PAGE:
Jackson has always admired Artest from afar and believes he can coach Artest despite the player’s sometimes irregular behavior.

Artest offered mutual respect on Thursday.

“I had a great talk today with Phil,” Artest said. “I’m a huge fan of his and I can’t wait to show him what I can do.”

Bryant is a longtime supporter of Artest and even begged the Lakers to trade for him a few years ago, though the two had some brush-ups last season that demonstrated first-hand the unpredictability of Artest.

In Game 2 of the West semifinals between the Lakers and Rockets, Artest was called for an over-the-back foul, complained to the referee, ran across the court to Bryant and got in the face of the Lakers’ guard. Artest was angry that Bryant elbowed him while the two were jostling underneath the basket.

After they were separated, Artest pointed at Bryant and then pointed at his own neck, indicating where the blow had landed.

Artest was ejected from the game and said afterward, “I told Kobe, ‘You’ve got to relax. You’re hitting the wrong person. Don’t you know you’re hitting Ron Artest?’ ”

Two months before that, Artest began trash-talking to Bryant in a regular-season game. Bryant responded by scoring 31 points in the second half of a 102-96 Lakers victory.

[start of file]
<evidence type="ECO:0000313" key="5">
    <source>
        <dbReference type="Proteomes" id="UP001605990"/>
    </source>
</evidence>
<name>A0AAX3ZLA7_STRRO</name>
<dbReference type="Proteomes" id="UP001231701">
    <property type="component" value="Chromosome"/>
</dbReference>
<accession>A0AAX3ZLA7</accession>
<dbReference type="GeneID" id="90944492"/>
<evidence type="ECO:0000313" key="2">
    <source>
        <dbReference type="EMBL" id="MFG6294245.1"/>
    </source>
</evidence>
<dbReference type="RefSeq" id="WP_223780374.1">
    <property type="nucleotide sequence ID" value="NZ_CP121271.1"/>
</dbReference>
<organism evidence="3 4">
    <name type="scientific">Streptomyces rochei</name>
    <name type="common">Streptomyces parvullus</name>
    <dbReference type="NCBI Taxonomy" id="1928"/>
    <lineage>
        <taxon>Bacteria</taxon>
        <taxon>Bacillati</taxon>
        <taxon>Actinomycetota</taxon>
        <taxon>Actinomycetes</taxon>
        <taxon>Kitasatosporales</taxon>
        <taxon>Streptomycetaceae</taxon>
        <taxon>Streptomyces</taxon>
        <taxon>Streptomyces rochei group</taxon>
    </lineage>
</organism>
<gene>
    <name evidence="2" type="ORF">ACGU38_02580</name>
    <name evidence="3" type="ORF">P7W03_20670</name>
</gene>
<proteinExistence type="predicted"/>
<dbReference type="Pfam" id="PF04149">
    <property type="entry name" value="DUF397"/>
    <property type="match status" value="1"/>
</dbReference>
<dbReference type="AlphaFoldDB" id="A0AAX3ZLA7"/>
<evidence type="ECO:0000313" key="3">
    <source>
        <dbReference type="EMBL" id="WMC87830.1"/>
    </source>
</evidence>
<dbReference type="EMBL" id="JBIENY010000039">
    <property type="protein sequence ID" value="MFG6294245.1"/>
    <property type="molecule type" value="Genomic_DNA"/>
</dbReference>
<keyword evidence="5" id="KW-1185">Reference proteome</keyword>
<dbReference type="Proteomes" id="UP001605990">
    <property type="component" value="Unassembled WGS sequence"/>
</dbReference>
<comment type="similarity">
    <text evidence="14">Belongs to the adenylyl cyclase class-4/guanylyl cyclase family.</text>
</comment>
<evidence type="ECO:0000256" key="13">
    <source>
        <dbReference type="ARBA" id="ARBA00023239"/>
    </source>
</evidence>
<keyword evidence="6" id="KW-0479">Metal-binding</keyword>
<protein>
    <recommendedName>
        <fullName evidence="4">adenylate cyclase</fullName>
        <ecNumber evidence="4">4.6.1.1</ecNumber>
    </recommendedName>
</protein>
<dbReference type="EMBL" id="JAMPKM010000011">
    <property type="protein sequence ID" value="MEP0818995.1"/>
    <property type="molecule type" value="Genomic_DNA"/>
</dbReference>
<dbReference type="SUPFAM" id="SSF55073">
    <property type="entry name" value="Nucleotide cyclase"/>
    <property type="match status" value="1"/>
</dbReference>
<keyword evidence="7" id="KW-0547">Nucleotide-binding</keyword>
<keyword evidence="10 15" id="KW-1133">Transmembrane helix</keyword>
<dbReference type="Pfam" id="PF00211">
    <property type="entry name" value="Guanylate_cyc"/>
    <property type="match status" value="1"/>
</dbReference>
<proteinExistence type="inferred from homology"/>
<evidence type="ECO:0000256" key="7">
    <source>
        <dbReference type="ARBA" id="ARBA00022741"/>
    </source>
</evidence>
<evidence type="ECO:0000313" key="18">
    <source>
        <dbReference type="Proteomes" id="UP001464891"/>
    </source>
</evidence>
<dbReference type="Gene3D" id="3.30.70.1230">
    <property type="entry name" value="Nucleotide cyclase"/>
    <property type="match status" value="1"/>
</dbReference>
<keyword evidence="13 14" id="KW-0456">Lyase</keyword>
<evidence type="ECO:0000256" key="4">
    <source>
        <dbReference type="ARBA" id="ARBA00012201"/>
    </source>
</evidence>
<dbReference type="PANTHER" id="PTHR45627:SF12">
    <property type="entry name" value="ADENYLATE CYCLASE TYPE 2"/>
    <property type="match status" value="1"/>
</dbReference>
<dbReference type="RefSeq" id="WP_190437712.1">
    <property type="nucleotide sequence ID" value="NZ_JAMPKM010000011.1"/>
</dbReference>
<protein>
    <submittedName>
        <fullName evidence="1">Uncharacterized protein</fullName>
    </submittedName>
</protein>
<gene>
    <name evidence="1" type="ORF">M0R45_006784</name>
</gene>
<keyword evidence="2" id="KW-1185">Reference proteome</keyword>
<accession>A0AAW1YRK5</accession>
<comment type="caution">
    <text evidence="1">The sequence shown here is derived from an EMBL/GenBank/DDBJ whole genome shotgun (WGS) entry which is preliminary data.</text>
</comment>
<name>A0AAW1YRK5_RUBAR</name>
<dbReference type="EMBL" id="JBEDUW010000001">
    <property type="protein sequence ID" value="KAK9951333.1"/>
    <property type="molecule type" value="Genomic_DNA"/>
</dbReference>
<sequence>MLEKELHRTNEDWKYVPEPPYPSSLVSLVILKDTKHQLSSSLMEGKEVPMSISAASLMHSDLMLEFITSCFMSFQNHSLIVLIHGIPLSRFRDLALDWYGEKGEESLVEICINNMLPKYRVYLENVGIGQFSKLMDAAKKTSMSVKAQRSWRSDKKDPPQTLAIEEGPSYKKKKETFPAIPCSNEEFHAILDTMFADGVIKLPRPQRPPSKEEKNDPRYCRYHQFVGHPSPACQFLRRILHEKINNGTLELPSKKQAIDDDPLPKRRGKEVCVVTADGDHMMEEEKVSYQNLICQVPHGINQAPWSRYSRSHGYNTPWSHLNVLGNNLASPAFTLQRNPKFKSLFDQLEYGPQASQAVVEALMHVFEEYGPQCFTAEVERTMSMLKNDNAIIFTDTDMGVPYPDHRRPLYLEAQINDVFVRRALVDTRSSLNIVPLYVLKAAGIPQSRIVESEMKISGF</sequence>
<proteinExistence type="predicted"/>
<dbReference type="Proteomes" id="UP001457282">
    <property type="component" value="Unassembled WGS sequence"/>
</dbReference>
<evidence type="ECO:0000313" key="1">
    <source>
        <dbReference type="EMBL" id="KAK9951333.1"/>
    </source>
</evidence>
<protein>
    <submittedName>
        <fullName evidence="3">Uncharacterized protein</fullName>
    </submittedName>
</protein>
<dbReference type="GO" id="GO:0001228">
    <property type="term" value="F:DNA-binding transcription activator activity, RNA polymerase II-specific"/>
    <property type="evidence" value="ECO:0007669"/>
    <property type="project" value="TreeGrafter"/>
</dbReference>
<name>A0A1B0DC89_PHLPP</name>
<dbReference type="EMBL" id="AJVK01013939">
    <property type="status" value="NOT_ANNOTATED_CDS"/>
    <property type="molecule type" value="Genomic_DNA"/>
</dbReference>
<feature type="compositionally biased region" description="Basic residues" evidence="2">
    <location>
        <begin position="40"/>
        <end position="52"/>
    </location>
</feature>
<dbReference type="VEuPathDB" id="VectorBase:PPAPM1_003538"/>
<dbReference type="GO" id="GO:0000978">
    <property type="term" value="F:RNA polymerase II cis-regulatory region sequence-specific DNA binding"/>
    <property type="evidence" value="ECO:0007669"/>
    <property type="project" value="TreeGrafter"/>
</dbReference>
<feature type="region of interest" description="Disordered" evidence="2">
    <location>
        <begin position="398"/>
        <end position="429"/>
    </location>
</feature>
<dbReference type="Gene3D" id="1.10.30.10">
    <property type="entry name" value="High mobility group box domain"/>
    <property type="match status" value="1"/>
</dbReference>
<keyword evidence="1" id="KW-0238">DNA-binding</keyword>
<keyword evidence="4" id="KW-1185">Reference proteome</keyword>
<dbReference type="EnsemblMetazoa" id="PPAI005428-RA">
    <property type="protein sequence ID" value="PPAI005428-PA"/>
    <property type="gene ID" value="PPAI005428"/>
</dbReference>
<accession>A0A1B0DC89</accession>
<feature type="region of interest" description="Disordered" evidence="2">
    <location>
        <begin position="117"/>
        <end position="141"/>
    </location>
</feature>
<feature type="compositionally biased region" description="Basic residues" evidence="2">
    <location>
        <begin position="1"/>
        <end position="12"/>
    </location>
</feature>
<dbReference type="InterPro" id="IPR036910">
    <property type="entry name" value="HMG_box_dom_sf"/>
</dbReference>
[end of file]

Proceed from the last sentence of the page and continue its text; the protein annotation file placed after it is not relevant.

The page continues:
“It wasn’t much of a battle,” Bryant said. “I kicked his [butt]”

Artest answered by saying, “We are not friends out there at all. After the season, we might play pickup games or something like that. Not now.”

At the very least, Lakers practices should be more entertaining next season.

In case the Lakers hadn’t shaken their lack-of-toughness image by winning the championship, adding the barrel-chested Artest won’t hurt. He is 6 feet 7, 260 pounds and afraid of practically no one.

He gained several years’ worth of notoriety as the centerpiece of one of the NBA’s darkest moments, the infamous brawl in 2004 that involved the Indiana Pacers, Detroit Pistons and numerous fans.

Artest, then with the Pacers, went into the crowd after a beverage was thrown at him and later punched a fan. He was suspended for a total of 86 games, the longest penalty for a physical altercation in NBA history. Off the court, he received a year’s probation for pleading no contest to assault charges.

The Lakers have now allocated roughly $81.5 million toward 11 players on next season’s payroll, which puts them roughly $10 million into luxury-tax territory.

The Lakers were conscious of the tax heading into the off-season, so it remains to be seen who else they pursue. By getting Artest with the mid-level exception, a spending tool for teams that are over the salary cap, the Lakers have only a handful of possibilities remaining beyond a trade.

A large payday for free-agent forward Lamar Odom has all but disappeared, though he could still sign a one-year deal with the team and try free agency again next season when more teams will have money to spend. The Lakers have also maintained contact with free-agent guard Shannon Brown and have agreed to talk again today.